A single construction dispute can turn a profitable job into a loss; multiple ones can put a contractor out of business. Here are seven strategies for avoiding them:
1. Draft contracts carefully.
Ambiguous contract language is probably the most common cause of legal wrangles for contractors. Pay close attention to provisions that affect your right to compensation and/or extensions of time in the event of owner-caused delays or changes. These include change order provisions, no damages for delay clauses, differing site condition provisions and substantial completion requirements.
2. Monitor jobs closely.
No matter how well drafted your contracts, disputes can still arise if your project managers and crews don’t follow contractually mandated procedures. For example, be sure they understand the change order approval process and follow it to the letter. This means complying with all notice and approval requirements and documenting additional costs thoroughly.
3. Have an accurate schedule.
It’s difficult, if not impossible, to assess the impact of delay claims or change orders without an accurate baseline schedule accepted by all parties at the start of the project. A solid schedule also serves as a tool for identifying delays early and taking steps to prevent or minimize them before they lead to potential disputes. If you regularly find yourself falling behind on job progress, look into refined scheduling methods and technology to shore up this problem.
4. Stay up to speed with applicable laws and regulations.
Keep up with laws and regulations that affect your types of projects. If you work on public jobs, for instance, federal or state rules may require certain mandatory contract clauses — and courts may interpret the contract as containing these clauses even if they’re omitted. Failure to comply with these rules is an invitation to disputes or litigation.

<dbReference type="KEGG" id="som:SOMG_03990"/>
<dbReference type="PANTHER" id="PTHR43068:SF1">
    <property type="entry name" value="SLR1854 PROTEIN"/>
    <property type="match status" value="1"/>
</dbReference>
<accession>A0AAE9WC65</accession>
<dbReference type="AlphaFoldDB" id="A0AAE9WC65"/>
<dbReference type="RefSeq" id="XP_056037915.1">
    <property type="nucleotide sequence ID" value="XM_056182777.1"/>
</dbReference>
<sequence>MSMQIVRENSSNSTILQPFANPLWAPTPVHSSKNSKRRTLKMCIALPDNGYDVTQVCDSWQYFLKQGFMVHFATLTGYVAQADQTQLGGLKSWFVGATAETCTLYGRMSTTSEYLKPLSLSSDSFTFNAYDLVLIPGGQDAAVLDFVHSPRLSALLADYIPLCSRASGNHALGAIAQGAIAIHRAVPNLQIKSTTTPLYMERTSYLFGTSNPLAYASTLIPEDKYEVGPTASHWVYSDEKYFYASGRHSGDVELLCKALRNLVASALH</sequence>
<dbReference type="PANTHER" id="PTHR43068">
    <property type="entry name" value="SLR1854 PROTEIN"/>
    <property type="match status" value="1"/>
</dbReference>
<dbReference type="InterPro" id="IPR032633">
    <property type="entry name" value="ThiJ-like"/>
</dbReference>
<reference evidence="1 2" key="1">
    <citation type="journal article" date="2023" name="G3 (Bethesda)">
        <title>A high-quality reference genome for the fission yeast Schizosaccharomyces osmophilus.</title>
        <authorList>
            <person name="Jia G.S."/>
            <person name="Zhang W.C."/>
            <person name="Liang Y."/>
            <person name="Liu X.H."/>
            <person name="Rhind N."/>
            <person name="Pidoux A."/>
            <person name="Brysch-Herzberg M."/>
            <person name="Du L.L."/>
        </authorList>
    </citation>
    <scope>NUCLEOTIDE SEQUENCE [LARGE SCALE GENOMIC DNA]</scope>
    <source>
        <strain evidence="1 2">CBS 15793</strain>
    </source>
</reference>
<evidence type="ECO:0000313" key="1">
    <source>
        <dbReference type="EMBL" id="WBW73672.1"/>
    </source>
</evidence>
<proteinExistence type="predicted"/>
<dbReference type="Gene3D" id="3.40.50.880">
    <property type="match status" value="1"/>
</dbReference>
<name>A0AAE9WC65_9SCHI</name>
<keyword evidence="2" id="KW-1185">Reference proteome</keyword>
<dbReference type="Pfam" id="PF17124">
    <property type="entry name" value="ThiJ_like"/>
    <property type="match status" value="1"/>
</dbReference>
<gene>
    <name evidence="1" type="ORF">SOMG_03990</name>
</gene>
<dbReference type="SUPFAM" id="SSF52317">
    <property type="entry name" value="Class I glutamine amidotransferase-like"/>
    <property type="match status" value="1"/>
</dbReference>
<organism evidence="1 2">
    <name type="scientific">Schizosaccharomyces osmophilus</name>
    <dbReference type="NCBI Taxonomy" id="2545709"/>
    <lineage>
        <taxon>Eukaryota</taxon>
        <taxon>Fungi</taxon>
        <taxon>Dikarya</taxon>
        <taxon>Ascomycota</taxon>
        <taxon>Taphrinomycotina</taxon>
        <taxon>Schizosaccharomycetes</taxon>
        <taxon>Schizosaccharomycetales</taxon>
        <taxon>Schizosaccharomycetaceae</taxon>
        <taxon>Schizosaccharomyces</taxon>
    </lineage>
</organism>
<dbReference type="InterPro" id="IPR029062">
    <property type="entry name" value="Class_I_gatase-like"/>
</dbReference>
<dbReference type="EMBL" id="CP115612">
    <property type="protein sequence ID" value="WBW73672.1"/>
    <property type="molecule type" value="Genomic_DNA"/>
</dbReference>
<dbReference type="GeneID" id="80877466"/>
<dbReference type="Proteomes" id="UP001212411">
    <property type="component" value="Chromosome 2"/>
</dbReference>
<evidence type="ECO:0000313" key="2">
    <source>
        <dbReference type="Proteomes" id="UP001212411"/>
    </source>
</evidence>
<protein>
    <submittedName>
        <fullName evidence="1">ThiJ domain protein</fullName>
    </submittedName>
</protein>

5. Train project managers.
By the time a construction company owner learns of a dispute, it’s often too late to prevent dire consequences. Project managers are typically in the best position to spot potential difficulties as they arise. Train yours to identify troublesome issues and act quickly to resolve them. Doing so can often mitigate problems before they turn into full-fledged conflicts.
6. Consider alternative project delivery methods.
New approaches, such as integrated project delivery (IPD), can help reduce disputes. In IPD, contractors, owners and architects (and even major subcontractors and suppliers) enter into a mutual contract. Doing so helps avoid disputes because the parties collaborate from the beginning — agreeing on goals; target costs; and allocation of responsibilities, risks and compensation. Often, they waive liability claims against one another (except for willful misconduct) and make decisions by unanimous consent, subject to arbitration or another alternative dispute resolution mechanism.
7. Take advantage of technology.
Evolving technologies that enhance collaboration and information sharing can help reduce disputes. Take building information modeling (BIM). This technology creates 3-D or even 4-D models that enable the parties to view the completed project from different angles to better understand the spatial relationships between building components. It also helps job contributors see how changes in design or materials affect the project. Notably, by helping the parties identify and resolve design conflicts before construction begins, BIM can be an effective dispute-avoidance tool.